The focus on Charlotte’s character, on some of the succubi that are encountered was a bit more sexually charged at times, but it wasn’t over the top. The story sets up, in a way, a society of Hell, how it all works and acts like a “who’s who” in many ways. That didn’t come off as an info dump, but it did allow for direction which was needed in the story after the, quite literal, car chase was underway.

There’s one particular passage which made me smile, which has to do with baking. There’s also a little comment by Charlotte about three specific succubi… one of which has a rather familiar name and made me laugh delightfully. I thank the author for that little touch, it was a wonderful surprise by far. The problem is, however, seeing Charlotte’s personality and that name appearing… does make me wonder… with a bemused smile of course.

The twists in the story run from silly to quite serious and everywhere in between. When Sherman meets Satan himself, how that scene develops was everything I could have asked for, being true to all that came before and what might be next. Also, from my perspective, Sherman not needing that catchphrase from the prior work made this a better read. Sherman’s thoughts were more natural, more clear and the emotional context of them was stronger as well.

A stronger work overall, even if the chase aspects were a bit overdone at times. I will say that when there was time within the chase for Charlotte and Sherman to think, to try to make sense of things, that held me far more than the chase did. Beyond that, seeing Charlotte more of a succubus than the prior work was lovely. But she’s still holding so much of herself within and I wish there was more from her perspective in that. The meaning for Sherman being where he is, also needs to be explored more.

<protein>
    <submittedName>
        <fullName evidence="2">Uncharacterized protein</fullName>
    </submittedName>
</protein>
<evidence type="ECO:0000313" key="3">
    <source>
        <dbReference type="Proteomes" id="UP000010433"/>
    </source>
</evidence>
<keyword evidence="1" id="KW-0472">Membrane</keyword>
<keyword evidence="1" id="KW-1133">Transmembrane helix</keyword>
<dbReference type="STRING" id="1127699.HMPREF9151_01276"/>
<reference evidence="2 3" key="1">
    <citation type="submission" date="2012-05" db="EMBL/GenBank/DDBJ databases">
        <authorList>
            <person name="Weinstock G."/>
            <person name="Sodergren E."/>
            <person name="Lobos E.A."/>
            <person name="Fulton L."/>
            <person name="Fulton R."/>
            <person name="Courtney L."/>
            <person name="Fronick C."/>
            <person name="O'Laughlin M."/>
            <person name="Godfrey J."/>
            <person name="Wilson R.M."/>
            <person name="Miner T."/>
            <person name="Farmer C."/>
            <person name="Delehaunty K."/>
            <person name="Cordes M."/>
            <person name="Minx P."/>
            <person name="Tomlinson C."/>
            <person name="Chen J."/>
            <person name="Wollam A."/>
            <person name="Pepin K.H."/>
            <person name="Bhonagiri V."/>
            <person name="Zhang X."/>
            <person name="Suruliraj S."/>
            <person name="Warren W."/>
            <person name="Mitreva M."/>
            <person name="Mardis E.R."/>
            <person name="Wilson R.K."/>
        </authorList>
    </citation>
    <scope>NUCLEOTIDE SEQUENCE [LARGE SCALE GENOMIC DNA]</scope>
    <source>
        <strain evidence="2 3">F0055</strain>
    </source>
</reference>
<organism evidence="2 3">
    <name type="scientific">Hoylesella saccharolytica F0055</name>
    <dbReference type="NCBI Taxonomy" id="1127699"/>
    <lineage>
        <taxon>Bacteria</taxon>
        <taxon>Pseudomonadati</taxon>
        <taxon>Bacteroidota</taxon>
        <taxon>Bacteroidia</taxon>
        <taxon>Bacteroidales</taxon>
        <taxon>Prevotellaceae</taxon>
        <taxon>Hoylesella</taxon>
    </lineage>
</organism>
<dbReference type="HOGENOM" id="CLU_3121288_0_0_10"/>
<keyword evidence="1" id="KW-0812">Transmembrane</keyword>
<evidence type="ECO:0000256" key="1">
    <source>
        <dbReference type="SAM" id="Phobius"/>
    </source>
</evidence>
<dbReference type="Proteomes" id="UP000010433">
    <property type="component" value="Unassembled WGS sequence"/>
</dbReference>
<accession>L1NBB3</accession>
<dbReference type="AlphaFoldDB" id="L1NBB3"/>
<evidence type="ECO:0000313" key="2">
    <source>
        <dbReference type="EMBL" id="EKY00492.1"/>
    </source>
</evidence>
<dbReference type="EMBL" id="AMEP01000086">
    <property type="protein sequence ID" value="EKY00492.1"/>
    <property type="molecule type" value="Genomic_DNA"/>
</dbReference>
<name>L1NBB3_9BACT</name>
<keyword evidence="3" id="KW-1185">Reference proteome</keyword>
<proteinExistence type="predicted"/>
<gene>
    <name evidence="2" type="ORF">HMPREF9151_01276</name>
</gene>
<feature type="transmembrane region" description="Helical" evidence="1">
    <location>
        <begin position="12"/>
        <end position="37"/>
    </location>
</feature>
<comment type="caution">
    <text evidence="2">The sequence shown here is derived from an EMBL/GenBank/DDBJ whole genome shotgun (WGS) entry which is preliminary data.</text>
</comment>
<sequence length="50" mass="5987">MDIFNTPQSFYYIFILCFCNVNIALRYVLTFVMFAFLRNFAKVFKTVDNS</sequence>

The threads are gathered together, and that’s a good thing. The action might need to be slowed a bit more, the story might need to be focused a little more. But these are quibbles. At its core, this a fun, cute story about two souls trying to figure out themselves. This should be fun to see what comes next when it does.

Four and a half out of five pitchforks.

Getting rid of that catchphrase helped a lot. focusing on Charolette and Sherman dealing with each other was wonderful. There’s still a lot of questions about Sherman, about Charlotte, but the answers will come in time it seems. The series continues to move at breakneck speed which sometimes works and sometimes not, but remains as delightfully funny and captivating as the first was. A solid sequel, leading to the next work in the series to come and I am dearly looking forwards to seeing what comes next.

Especially one thing that tugs at me and I blame the author for this. The big question of who is Charlotte’s mother, and is she a particular ebony-haired red tail Succubi Queen that has a bemused smile, needs to be answered. Along with if she likes cherries… Time will tell I suppose… But it would be a fun thing to see…

 

Tera